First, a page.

Keeping Korean Storytelling Alive

     
photo credit: JungHee Kim

     In October 2013, Professor Chan E. Park visited UVa as part of the East Asia Center’s 2013-2014 Lecture Series. Park earned her Ph.D. from the University of Hawaii (1995), and is currently Professor of Korean Language, Literature, and Performance at Ohio State University. Her specializations include research and performance of Korean lyrical and narrative tradition including the story-singing tradition of p’ansori.
     Park has published extensively on Korean performativity and its interdisciplinary implication, including her monograph, Voices from the Straw Mat: Toward an Ethnography of Korean Story Singing (University of Hawaii Press, 2003), and Songs of Thorns and Flowers: Bilingual Performance and Discourse on Modern Korean Poetry Series (Foreign Language Publications, 2010).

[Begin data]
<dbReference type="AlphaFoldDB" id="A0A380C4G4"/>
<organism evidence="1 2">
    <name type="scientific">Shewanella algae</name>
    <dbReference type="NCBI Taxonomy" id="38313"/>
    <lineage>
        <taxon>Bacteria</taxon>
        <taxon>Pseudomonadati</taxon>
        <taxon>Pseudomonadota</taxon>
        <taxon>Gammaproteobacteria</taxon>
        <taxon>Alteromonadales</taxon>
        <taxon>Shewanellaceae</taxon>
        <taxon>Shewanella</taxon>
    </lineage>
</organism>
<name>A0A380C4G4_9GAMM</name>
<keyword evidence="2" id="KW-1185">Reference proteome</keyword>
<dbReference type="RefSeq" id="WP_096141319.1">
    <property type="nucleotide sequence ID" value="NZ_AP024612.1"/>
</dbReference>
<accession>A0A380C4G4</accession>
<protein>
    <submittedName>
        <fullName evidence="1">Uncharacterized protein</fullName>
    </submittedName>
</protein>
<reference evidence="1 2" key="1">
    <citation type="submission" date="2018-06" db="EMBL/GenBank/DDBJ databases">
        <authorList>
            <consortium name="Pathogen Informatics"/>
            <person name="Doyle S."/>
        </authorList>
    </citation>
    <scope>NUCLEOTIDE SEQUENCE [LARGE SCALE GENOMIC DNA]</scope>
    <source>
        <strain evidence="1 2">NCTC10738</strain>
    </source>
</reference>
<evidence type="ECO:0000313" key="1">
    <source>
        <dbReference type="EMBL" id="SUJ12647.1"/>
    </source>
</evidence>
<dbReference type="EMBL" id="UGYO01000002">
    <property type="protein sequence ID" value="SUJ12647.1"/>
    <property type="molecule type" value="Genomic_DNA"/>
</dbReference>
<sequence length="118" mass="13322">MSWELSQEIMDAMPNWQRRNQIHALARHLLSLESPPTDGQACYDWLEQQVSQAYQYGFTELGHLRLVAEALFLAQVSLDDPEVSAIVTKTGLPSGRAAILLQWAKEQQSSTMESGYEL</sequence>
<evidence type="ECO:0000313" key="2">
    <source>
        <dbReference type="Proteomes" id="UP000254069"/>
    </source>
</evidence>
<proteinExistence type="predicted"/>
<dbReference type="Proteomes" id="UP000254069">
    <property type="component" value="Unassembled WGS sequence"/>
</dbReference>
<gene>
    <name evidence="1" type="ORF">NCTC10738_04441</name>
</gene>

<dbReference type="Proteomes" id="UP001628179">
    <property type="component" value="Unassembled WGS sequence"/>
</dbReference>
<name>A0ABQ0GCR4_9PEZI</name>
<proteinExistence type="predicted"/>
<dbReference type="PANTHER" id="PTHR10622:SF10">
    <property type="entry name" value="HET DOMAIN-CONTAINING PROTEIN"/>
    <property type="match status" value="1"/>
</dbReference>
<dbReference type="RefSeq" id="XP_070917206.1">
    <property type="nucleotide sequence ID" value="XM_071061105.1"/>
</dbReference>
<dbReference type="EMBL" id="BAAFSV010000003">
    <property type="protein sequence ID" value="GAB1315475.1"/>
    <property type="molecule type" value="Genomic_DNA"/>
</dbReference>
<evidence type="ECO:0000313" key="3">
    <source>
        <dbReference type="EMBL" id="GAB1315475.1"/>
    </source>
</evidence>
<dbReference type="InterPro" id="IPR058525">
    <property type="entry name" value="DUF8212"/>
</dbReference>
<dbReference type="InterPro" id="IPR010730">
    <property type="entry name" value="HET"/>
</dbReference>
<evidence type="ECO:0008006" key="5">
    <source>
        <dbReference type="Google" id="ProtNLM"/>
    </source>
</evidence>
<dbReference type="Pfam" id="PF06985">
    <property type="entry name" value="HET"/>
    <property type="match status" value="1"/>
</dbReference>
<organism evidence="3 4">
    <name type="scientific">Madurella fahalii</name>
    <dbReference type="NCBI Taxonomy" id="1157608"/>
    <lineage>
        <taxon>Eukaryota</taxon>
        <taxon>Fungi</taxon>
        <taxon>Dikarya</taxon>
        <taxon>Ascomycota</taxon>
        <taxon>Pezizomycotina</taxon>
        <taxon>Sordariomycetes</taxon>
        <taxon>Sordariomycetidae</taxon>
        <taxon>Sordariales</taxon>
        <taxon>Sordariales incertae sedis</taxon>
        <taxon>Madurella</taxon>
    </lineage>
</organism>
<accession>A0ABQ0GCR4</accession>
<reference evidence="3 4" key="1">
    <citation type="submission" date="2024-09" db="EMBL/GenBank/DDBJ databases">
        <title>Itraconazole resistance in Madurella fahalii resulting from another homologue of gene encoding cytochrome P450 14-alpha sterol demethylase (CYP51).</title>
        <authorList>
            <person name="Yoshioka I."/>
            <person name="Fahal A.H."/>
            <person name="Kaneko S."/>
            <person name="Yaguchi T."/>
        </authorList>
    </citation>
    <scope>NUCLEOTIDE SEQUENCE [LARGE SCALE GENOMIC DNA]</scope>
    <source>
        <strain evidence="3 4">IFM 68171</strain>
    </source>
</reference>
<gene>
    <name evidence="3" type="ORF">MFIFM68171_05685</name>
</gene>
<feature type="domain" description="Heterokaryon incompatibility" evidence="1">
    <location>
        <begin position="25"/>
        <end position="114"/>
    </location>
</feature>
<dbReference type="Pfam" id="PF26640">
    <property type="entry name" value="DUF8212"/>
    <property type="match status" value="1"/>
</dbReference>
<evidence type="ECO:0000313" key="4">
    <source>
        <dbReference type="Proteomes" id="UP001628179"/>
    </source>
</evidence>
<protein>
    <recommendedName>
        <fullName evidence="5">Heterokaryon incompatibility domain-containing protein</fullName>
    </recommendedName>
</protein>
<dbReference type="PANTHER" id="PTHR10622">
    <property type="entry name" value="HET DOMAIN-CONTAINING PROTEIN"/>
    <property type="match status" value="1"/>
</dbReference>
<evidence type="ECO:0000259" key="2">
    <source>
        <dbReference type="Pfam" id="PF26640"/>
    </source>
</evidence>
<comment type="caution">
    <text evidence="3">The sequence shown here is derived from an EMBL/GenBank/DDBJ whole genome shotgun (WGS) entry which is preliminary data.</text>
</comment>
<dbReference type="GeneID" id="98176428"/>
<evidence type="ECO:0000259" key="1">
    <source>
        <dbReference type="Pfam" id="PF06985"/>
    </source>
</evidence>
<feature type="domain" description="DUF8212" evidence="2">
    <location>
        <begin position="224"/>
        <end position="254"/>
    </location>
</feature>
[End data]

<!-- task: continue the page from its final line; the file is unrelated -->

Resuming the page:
Park is the innovator of “bilingual p'ansori,” and has presented at numerous locations around the world. She has singly or collaboratively produced nine world premieres including: Centennial P'ansori: In 1903, Pak Hungbo Went to Hawaii (2003); When Tiger Smoked His Pipe (2003); Shim Ch’ong: A Korean Folktale (2003); Alaskan P'ansori: Klanott and the Land Otter People (2005); Pak Hûngbo Went to Almaty (2007); Fox Hunts and Freedom Fighter:s Korean and Western Women in Seoul 1894-1920 (2009); Fox Hunt and the Death of a Queen (2012); Hare Returns from the Underwater Palace (2013).
    As part of her lecture at UVa, Park presented “Hare Returns to Land,” her bilingual adaptation from the p’ansori Sugungga (Song of the Water Palace).

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